Steel Antidumping Tariffs: The Issue of Surrogate Countries

Steel Antidumping Tariffs: The Issue of Surrogate Countries
Sung “Chris” Lee
Vol. 37 Associate Editor
Vol. 38 Online Content Editor

Low steel prices have been driven by Chinese steel glut: China is dumping steel globally to get rid of the massive excess supply. As China shifts away from growth driven by the manufacturing industry, it is flooding the worldwide steel market with its excess capacity. China plans to cut some of the excess capacity by 100 to 150 million tons as part of an effort to restructure its economy, but it did not specify the deadline.[1] 

The steel industry is in a state of turmoil, as steel manufacturers continue to bleed with losses. And among them, European manufacturers—including ArcelorMittal and Tata Steel—have taken the biggest hit. With steel sectors in European countries, including the UK, at the brink of collapse, steel manufacturers are now pleading for a tariff on Chinese steel imports.

But so far, the response from various European governments have been meek. Europe has imposed 13% tariffs on Chinese imports as a remedial measure, but this is criticized as a toothless measure.[2] The proposed tariff on Chinese steel imports have similarly been condemned as a “slap in the face” for the UK steel industry.[3] On February 8th 2016, Ministers from France, Italy, Germany, and Poland have written to the European Commission calling for quick introduction of stronger antidumping measures.[4]

As Europe braces for stronger stance, China’s Ministry of Commerce fought back saying that the anti-dumping claims should be put to the World Trade Organization (“WTO”).[5]  The Ministry spokesman said that the WTO members should fulfill their treaty obligations and not use “surrogate countries” to pursue anti-dumping claims.[6]

Surrogate Country System and NME Status

Since the 1970s, antidumping measure have been used frequently as a remedy against unfair competition. Since the establishment of the WTO in 1995, 4,230 antidumping initiatives have arisen.[7] China has been the primary target of antidumping proceedings in the last two decades.

These antidumping measures have been brought against China because of the non-market-economy (“NME”) status of China.[8]   NME status was imposed on China by WTO Accession Proposal in 2001 because its market was controlled or manipulated by the government. According to the theory of free trade, domestic prices of products in a NME country cannot reflect the normal value in the “ordinary free trade” as required by the WTO regulations.[9] Thus, in an antidumping proceeding involving a NME country, the importing county is empowered to use the price of a third party, or a “surrogate country”—nominated by the company initiating companies of the importing countries—to show the comparable price in calculating the normal value.[10] Using the Surrogate Country System methodology has lead to more determinations of dumping.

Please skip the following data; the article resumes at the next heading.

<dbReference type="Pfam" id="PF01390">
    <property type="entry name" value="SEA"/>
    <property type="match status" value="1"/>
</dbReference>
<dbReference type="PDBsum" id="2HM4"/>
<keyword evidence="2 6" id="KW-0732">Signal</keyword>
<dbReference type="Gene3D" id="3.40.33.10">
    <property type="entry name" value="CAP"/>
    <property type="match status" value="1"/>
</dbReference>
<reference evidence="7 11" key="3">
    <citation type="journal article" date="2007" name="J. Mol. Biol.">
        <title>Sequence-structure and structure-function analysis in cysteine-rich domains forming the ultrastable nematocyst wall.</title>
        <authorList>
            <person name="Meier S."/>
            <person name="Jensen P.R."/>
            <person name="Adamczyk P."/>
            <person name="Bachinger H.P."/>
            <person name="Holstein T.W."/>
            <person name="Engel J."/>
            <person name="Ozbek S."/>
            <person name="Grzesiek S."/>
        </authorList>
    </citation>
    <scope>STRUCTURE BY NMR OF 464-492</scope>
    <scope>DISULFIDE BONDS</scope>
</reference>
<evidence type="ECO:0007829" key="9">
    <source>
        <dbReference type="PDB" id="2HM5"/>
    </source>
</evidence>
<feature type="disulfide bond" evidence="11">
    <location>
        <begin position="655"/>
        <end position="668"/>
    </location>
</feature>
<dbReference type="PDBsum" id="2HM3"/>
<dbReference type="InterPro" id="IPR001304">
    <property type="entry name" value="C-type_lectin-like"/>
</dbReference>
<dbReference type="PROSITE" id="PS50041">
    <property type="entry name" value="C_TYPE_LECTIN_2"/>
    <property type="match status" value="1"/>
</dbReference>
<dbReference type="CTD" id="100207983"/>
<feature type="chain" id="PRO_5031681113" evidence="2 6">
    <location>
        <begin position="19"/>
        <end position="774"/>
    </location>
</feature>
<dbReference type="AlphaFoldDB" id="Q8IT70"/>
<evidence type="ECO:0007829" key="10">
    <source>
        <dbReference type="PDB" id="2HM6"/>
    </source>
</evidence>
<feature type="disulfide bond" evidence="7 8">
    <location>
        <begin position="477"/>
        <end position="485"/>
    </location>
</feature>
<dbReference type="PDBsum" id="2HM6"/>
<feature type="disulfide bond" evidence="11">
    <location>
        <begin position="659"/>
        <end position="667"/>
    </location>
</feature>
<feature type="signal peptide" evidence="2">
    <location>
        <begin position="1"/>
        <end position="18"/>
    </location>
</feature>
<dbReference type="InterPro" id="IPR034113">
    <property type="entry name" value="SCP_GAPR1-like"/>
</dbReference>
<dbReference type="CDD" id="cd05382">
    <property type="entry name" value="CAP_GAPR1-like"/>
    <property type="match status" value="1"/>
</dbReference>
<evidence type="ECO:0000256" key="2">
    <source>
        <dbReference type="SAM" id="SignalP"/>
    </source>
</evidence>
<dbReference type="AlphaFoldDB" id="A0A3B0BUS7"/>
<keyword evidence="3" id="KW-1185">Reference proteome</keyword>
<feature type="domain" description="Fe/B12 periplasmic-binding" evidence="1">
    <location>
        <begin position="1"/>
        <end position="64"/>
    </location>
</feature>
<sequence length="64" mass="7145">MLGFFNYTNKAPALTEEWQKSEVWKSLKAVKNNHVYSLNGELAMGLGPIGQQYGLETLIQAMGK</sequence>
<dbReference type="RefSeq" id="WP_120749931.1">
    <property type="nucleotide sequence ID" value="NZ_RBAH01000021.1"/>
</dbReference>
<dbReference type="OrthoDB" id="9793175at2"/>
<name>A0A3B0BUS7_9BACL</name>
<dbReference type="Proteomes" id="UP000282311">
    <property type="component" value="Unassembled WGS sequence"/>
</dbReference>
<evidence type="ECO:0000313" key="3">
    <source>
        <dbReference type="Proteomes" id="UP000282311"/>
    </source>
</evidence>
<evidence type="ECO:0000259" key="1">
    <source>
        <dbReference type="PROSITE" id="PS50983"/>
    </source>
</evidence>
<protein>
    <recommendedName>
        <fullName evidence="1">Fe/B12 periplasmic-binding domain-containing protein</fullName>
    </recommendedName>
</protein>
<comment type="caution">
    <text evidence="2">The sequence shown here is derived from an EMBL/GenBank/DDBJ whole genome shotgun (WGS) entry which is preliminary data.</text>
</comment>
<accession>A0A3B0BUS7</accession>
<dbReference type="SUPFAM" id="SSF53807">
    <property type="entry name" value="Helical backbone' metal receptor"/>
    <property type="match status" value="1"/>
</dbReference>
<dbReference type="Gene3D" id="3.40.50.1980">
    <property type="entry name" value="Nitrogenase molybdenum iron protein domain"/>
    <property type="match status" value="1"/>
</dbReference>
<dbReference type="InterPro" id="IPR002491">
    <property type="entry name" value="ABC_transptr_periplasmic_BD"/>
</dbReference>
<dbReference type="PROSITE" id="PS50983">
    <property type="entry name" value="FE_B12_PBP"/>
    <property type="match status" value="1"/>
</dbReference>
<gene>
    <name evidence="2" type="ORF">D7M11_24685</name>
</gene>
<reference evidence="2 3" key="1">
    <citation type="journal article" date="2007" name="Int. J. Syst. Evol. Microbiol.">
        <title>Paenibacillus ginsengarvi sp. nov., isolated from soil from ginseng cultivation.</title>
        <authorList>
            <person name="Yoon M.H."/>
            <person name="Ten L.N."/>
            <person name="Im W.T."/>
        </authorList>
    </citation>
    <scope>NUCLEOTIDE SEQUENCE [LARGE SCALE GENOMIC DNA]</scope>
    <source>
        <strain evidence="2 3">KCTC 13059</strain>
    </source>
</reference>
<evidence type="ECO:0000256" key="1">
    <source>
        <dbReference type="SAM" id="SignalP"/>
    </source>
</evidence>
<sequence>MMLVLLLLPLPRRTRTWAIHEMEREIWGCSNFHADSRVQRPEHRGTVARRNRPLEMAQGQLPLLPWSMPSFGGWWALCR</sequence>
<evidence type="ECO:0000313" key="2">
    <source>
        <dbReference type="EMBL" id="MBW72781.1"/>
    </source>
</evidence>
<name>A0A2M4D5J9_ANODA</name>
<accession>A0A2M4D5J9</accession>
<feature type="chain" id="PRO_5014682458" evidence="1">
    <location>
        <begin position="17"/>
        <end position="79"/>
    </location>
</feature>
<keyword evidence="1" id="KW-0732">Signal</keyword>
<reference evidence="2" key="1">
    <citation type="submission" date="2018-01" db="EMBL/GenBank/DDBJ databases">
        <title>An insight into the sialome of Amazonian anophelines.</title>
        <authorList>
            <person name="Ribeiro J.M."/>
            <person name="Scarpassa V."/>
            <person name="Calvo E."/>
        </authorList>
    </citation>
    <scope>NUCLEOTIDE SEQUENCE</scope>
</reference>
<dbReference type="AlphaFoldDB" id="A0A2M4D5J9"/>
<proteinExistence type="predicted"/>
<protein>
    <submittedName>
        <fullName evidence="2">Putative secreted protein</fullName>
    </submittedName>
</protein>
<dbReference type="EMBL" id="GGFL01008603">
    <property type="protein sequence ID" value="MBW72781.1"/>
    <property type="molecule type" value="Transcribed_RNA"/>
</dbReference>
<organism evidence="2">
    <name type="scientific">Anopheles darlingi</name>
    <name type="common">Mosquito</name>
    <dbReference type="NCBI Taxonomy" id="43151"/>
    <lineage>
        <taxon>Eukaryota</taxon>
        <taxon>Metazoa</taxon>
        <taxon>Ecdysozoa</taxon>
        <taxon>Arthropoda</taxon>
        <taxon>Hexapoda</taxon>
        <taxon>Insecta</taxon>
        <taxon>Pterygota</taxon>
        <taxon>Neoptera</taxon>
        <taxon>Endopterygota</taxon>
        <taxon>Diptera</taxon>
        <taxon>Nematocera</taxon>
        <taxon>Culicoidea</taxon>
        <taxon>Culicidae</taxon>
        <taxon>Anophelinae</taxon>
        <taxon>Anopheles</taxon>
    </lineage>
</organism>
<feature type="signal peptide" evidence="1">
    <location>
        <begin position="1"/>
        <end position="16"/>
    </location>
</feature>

But it is unclear whether China will remain an NME country. Paragraph 15(d) of China’s Accession Protocol provides that the subparagraph 15(d)(ii)—provisions that give China’s NME status—shall expire in 2016, or 15 years after the date of China’s accession.[11] The prevailing view is that this clause can be construed as an automatic shift of China’s status as NME to Market Economy.[12] However, a respected commentator has challenged this saying that paragraph 15(d) only provides for the expiry of subparagraph 15(a)(ii); according to his interpretation, China’s status is still left at the discretion of the importing Member according to its domestic laws.[13]

Interpretation of China’s accession protocol will determine China’s status. If China is no longer found as a NME country, importing countries will not be able to adopt the Surrogate Country System on China.

Conclusion

Europe’s antidumping claims hinges on the issue of Surrogate Country System. Before 2016, antidumping investigations yielded favorable results for the initiating countries. But from 2016 onward, it may be more difficult to prove antidumping determination against China. And it is more uncertain, under the current conditions, whether Europe can and will raise higher tariffs on steel under its WTO obligations.


[1] See China to Cut Steel, Coal Production as Part of Restructuring, The Economic Times (Feb. 9, 2016), http://articles.economictimes.indiatimes.com/2016-01-25/news/70065369_1_crude-steel-baosteel-coal-production.

[2] See Proposed Tariff on Chinese Steel Imports a ‘Slap in the Face’ For UK Industry, Energy Voice (Feb. 9, 2016), https://www.energyvoice.com/other-news/100321/proposed-tariff-on-chinese-steel-imports-a-slap-in-the-face-for-uk-industry/.

[3]  See European Steelworkers Blame China for Steel Crisis, Slam Weak EU Action, China Topix (Feb. 9, 2016), http://www.chinatopix.com/articles/76111/20160203/europe-china-steel-crisis-eu.htm.

[4] See Alan Tovey, British Steel Sector at Risk of Impending Collapse, The Telegraph (Feb. 9, 2016), http://www.telegraph.co.uk/finance/newsbysector/industry/12145916/British-steel-sector-at-risk-of-impending-collapse.html.

[5] See Aly Song, China Says EU Should Take Steel Dumping Claims to WTO, Reuters (Feb. 9, 2016), http://www.reuters.com/article/us-china-steel-eu-idUSKCN0VF0AM.

[6] Id.

[7] https://www.wto.org/english/tratop_e/adp_e/AD_InitiationsRepMemVsExpCty.pdf.

[8] Yanni Chen, The Surrogate Country System for WTO Antidumping Investigations against Non-market-economy Countries: China as an Example, (Feb. 8, 2016), https://tspace.library.utoronto.ca/handle/1807/42729.

[9] Id.

[10] Id.

[11] Weijia Rao, China’s Market Economy Status Under WTO: Antidumping Laws After 2016, 5 Tsinghua China L. Rev. 152-53.

[12] Id.

[13] Id.